Cost of living is another consideration when examining veterinary assistant salaries throughout the country. The southern states are lower on the salary scale for veterinary assistants, although the cost of living in that region is significantly lower than the cost of living in the New England states, where average salaries are higher.
Hawaii (where vet assistants average $32,680 annually) and Alaska (whose vet assistants average 32,500 per year) have high annual salaries, as do the states of Washington ($32,140), Oregon ($32,810) and Maryland ($31,920) However, different regions of those states offer higher pay rates than others. The highest-paying metropolitan area in which veterinary assistants work is New Haven, CT, where the average salary is $48,240 annually. Other high-paying metropolitan areas in which vet assistants work include San Jose-Sunnyvale-Santa Clara, CA, where they make $43,890; and Port St. Lucie, FL, where vet assistant average salaries of $43,200 per year.
Vet Assistant Salary vs. School Debt
Many professions that offer high-paying salaries often require extensive schooling, which comes with high tuition costs. Doctors wind up owing hundreds of thousands of dollars before they even start practicing. The same goes for veterinarians as finishing up veterinary college can be a costly expense. Meanwhile, the cost of tuition to become a veterinary assistant dims in comparison.
Vet assistants can start working without being encumbered by high amounts of debt as their training costs are a fraction of what many other job training programs wind up costing in terms of education. Vet assistants typically start working without the stress of high tuition debts weighing upon them.
Vet Assistant Certification and Salary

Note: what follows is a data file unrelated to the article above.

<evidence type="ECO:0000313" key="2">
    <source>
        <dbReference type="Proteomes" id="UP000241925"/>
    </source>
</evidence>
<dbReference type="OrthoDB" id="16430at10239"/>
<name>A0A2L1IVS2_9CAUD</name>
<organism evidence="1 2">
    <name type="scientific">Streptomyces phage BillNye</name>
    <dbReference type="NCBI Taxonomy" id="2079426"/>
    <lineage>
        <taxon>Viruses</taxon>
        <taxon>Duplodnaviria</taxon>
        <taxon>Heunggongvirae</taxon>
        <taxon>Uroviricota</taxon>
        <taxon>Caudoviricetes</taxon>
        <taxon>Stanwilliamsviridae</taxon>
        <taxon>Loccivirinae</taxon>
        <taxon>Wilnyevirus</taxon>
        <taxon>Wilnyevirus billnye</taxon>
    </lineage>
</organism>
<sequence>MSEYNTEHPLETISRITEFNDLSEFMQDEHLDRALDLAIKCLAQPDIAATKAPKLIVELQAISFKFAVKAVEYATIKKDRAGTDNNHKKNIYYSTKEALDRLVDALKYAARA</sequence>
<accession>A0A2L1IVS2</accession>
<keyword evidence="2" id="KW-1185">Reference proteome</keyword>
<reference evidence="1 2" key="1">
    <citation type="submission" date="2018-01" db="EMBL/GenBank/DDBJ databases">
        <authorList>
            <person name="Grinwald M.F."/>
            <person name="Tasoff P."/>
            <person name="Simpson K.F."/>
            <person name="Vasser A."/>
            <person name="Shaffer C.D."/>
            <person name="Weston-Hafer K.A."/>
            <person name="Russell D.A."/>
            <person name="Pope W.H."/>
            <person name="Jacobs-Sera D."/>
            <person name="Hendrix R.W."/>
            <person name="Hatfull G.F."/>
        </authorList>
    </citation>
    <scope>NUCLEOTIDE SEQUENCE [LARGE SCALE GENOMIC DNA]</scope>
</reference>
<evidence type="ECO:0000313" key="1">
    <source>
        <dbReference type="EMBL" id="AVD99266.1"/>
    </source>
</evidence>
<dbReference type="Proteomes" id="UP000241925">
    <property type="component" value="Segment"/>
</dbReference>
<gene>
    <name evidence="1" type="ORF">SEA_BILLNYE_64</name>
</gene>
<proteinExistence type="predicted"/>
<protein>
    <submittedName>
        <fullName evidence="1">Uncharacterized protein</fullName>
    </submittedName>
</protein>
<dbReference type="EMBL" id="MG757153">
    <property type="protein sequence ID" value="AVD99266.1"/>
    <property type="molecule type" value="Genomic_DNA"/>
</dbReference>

The importance of attaining a certificate should not be underestimated when it comes to determining the salary of a veterinary assistant. Many veterinary practices place a high value on vet assistants who hold some kind of certificate. This signifies that the vet assistant has been adequately trained, meaning that they are more reliable than a non-certified vet assistant. This typically leads to an increase in pay as well. Vet assistants can even earn the distinction of Approved Veterinary Assistant, which adds to their credentials.
The NAVTA (National Association of Veterinary Technicians of America) oversees a veterinary assistant approval program that was first established in 2010. The program grants approval to veterinary assistant training programs based upon the quality of their curriculum. A list of NAVTA Approved Veterinary Assistant Programs, including online programs, can be found here. Accreditation can translate into higher salaries and also present vet assistants with more employment options.
Resources for Aspiring Veterinary Assistants
American Veterinary Medical Association (AVMA)– This organization works to protect, promote and advance a strong, unified veterinary profession that meets the needs of society.
Vet Assistant Salaries by State– This is the listing of the US Bureau of Labor Statistics where you can find vet assistant salaries within each state.
American Animal Hospital Association– This organization accredits companion animal veterinary hospitals and can be a good resource when looking for a vet assistant job.
Veterinary Nurse Resource Center– This website features valuable articles and information for veterinary assistants and veterinary nurses.
Occupational Profile for Veterinary Assistants and Laboratory Animal Caretakers- This page offers a description of the occupation of veterinary assistant as well as projected employment, education needed and certification.